After a long day of traveling we all had an early night.
Jamie slept with her boy that night, as she always does when she sees him.............
Saturday morning LC and Chris went to Subway for breakfast and then went in search of a place to buy fishing licenses, while I wandered around a thrift store that was directly across the street from the motel.
They not only found fishing licenses but also found a place for Chris to buy badly needed tires for his car.
After making sandwiches, grabbing ice, and loading the truck with poles and jackets we all four (LC, Chris, Jamie and I) eagerly headed for the beach at Sandpoint.
And quickly found out that dogs were not allowed at the beach. Not the beach nor the park adjacent to it.
Disappointedly we got the bright idea to drive beyond Sandpoint.
We were in Northern Idaho. Surely we could find a public access fishing spot where they could fish, I could kayak, and Jamie could just be the sweet dog that she was, doing the sweet-dog things that she does.
We turned down a few roads on the opposite side of the long bridge and found only dead ends and closed communities.
Stopping at a vet we got directions to a small lake.
We turned off the highway and drove on long, winding barely-two-lane road, passing beautiful scenery for many miles, and all the time wondering exactly how far the lake was.
After many more miles we found what we had been looking for.
The lake was small but (aside from one other person paddling the lake in a canoe) was totally silent and empty.
As Chris and I pulled kayaks out of the back of the truck, LC searched for his fishing tackle box.
We had left it back at the motel.
No worms. No tackle. Oh geeze........
We had seen a sign far back indicating some kind of marina, and after some discussion it was decided that Chris and I would kayak, while James and LC went in search of worms and other needed fishing........stuff............
The lake was small and flat, the water was cold, and the day was calm and warm.
My son and I paddled a little, stopped and talked a little, paddled a little more, stopped while I took pictures.
It was neither energetic nor exciting, but it was very nice.
A quiet and beautiful place where my son could detox from the fast pace of a town with over l million people, and a place where I could touch my son, talk to my son, listen to my son, be with my son..............
Slowly Chris and I headed back to shore when we saw the familiar green truck.
And then unexpectedly we heard a shot.
The loud break in what had (up til then) been total silence was startling, and the noise echoed completely around the lake for a very long time.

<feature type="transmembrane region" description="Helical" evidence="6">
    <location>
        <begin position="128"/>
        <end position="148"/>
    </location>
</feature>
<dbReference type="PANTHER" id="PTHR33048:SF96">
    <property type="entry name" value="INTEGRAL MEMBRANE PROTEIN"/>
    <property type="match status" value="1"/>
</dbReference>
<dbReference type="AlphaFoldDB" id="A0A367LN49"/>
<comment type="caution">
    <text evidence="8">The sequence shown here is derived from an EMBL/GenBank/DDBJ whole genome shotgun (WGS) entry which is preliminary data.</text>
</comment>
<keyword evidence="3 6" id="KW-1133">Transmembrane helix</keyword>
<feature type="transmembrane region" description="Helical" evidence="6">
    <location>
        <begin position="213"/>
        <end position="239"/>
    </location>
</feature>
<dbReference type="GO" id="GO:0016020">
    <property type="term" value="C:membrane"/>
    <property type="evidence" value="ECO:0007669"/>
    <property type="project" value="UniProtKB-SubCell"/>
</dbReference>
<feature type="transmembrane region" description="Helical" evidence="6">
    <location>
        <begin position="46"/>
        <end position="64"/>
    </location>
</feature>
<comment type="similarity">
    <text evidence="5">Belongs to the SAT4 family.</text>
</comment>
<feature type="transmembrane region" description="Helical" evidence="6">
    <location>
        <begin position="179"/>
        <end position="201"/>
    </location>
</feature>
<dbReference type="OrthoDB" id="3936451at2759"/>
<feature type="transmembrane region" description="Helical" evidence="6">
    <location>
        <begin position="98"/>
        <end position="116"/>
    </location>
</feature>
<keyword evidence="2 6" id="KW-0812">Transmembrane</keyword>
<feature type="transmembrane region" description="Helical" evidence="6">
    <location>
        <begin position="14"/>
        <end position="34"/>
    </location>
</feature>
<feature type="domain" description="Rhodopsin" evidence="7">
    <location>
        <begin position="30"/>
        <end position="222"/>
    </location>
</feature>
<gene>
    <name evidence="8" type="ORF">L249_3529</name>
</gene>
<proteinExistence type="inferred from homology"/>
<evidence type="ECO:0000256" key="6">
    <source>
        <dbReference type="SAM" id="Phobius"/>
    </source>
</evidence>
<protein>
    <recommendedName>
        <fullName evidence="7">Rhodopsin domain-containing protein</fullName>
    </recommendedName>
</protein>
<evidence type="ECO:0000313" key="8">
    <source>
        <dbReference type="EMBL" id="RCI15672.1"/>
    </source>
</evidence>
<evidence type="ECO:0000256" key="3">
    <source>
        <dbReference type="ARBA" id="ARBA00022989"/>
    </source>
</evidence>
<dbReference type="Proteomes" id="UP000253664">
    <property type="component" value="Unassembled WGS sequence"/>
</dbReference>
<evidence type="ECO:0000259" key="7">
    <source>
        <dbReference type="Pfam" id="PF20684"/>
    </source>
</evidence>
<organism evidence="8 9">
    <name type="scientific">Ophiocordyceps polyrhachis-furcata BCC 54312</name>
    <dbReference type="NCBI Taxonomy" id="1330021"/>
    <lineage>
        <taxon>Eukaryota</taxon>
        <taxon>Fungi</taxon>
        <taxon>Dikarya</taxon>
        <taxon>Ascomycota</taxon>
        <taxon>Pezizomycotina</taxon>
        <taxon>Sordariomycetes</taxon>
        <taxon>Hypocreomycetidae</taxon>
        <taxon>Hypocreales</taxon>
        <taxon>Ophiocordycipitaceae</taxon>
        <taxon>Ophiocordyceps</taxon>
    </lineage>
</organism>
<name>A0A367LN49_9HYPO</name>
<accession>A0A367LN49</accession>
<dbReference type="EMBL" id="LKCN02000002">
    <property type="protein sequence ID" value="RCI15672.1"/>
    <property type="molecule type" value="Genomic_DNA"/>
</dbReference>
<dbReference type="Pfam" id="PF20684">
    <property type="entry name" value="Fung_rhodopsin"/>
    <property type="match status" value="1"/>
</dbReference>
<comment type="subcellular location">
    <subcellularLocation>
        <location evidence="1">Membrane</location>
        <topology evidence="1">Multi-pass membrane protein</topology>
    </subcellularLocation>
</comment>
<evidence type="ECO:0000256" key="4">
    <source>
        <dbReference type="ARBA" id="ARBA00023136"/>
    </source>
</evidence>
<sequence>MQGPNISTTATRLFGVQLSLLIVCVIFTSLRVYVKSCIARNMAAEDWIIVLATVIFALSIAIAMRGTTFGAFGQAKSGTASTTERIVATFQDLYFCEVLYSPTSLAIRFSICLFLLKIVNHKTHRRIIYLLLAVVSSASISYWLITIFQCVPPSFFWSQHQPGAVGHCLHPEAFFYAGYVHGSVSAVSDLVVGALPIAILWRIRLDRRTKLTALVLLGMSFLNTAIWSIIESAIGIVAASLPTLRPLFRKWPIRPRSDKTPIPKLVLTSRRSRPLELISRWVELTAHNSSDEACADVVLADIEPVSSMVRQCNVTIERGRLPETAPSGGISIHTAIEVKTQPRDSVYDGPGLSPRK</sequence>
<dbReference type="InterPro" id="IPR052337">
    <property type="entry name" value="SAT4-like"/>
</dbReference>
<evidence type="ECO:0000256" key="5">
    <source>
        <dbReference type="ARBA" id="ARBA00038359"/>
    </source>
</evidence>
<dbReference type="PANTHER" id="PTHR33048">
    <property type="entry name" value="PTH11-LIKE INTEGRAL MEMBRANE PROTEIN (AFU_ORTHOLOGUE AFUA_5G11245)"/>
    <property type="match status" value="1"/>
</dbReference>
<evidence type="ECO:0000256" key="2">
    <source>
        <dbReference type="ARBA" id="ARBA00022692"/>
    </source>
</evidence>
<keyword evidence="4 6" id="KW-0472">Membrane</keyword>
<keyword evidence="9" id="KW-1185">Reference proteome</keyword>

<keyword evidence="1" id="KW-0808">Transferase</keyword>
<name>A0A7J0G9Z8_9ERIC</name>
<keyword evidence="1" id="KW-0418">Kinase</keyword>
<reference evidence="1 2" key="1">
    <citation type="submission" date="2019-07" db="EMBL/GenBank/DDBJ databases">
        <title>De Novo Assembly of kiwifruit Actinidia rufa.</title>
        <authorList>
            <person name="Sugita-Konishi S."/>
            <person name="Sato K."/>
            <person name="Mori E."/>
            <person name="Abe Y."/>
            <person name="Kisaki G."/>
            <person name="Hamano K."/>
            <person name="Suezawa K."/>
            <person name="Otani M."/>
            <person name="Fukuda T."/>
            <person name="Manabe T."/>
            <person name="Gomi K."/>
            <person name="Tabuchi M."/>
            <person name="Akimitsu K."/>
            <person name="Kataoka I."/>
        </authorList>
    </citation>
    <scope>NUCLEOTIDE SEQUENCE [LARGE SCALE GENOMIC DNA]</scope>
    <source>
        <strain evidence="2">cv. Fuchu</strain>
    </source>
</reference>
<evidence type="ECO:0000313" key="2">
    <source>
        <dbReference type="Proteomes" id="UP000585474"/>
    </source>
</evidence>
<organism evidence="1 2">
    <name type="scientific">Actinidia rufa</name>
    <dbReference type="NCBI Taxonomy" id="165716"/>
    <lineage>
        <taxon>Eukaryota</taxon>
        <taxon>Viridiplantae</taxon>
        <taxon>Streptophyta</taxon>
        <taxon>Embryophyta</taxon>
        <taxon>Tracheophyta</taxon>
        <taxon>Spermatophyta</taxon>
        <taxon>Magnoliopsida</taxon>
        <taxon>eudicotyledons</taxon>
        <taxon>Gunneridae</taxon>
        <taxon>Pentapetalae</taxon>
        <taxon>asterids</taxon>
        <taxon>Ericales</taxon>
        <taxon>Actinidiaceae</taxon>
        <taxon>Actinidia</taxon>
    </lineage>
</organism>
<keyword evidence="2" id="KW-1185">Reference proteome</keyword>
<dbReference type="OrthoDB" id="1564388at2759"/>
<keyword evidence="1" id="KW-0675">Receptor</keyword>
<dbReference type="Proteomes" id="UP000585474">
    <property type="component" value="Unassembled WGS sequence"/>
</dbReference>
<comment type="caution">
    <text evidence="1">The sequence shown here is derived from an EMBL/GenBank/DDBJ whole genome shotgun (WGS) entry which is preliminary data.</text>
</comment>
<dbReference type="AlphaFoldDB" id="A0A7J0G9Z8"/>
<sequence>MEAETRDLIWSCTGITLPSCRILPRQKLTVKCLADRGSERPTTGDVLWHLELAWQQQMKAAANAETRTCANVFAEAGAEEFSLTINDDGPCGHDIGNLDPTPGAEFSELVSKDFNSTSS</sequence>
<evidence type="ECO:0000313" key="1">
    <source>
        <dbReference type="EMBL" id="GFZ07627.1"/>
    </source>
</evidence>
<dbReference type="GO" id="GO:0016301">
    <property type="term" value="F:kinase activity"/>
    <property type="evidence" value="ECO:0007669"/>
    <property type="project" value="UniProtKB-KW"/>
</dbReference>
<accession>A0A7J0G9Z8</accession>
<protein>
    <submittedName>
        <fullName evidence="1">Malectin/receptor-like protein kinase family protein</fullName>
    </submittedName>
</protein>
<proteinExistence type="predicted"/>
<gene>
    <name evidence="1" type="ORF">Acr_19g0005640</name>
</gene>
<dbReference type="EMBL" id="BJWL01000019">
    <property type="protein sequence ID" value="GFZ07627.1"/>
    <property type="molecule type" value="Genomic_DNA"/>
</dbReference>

It was hunting season.
A second shot.
Again, the noise enveloped us as it circled completely around the lake.
Looking towards shore I already knew that Jamie would be terrified, and sure enough she was sitting as close to LC as she could get...................
LC had been gone for well over 45 minutes, and in all the time had hit more dead ends but did not find the marina.
Really? We had seen a sign but he couldn't find it?
Where the heck were they HIDING the place?
OK...........so with no bait or other stuff they needed for fishing, and with Jamie showing signs of getting very tired, it was time to cut our losses and head back to the motel.
Time for Plan B.
Jamie needed to sleep, and we would drop her off at the motel and find a place in Bonners Ferry to fish.........
My sweet, beautiful pup was getting too old for these kinds of trips.
LC and I had decided that on the way up.
After eagerly and enthusiastically seeing so many states, so many trails, so many rivers, so many hill tops, my 13 year old dog needed to rest.
As we placed her in the middle of Chris' bed, I kissed her on top of her furry head, and stroked her furry ears in that way that I know she likes, kissed her again between the eyes, and told her we would see her in a while.
A quick stop at the tire place, and we changed Chris' appointment to later that same day to get his new tires put on the car.
And then we headed to downtown Bonners Ferry.
We quickly found a spot along the river.
The plan was for the guys to fish until it was time for the tire appointment, and I would explore town and take pictures.
Call me when you're done.
I love you both...............
Bonners Ferry is a small northern Idaho town of a little over 2000 people.
It is obviously an old town, but also obviously a tourist town, and there are many "touristy" things to see.
Small museums. Colorful store signs. Colorful paintings on the outside of buildings that help to bring color to a town that is grey often throughout the long winter. Small statues and plaques.
I liked this little town very much, and as I continued to slowly wander through town in photography-mode, realized that this entire area reminds me very much of Alaska.
The trees, the mountains, the rivers, the lakes, the grey sky, the endless touches (even at this time of year) that draw tourists to take pictures and spend money.................